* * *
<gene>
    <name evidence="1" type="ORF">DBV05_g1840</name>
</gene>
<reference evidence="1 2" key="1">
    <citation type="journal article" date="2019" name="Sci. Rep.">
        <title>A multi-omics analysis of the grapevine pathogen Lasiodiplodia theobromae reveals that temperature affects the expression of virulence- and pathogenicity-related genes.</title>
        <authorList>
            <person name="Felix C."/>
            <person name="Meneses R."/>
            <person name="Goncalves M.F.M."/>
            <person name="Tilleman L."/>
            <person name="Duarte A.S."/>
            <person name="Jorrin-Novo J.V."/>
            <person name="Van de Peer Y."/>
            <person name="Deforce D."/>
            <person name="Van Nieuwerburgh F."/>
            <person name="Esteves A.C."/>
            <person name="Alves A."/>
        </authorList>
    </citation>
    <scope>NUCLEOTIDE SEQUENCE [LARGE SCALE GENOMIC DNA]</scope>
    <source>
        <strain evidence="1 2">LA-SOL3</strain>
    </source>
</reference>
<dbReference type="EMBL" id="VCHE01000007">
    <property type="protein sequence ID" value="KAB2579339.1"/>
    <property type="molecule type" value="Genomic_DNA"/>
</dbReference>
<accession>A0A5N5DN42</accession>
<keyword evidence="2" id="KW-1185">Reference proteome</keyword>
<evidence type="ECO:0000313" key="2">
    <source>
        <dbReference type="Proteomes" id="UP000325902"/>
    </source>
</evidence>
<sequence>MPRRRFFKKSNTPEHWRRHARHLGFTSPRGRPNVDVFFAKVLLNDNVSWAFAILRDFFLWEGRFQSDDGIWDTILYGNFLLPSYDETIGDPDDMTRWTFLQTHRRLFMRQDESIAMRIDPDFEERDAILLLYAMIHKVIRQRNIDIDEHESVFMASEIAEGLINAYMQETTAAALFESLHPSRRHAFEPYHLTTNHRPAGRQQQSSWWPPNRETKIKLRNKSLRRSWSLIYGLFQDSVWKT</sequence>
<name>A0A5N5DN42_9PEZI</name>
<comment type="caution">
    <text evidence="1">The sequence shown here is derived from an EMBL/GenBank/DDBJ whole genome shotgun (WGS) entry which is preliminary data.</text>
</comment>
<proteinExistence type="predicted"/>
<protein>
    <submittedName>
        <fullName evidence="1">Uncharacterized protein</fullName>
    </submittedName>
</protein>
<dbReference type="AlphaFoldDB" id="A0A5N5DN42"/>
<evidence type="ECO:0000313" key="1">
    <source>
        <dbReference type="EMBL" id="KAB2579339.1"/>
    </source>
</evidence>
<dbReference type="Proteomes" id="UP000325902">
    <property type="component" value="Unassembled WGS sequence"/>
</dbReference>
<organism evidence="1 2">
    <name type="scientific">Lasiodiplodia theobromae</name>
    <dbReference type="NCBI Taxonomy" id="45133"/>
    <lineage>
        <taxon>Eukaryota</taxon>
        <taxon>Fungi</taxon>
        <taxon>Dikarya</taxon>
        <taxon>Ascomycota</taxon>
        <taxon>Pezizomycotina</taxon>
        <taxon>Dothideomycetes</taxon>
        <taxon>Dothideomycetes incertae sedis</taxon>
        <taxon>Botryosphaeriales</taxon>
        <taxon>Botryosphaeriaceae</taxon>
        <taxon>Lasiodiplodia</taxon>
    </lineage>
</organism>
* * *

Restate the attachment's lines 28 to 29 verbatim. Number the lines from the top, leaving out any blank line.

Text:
    <property type="molecule type" value="Genomic_DNA"/>
</dbReference>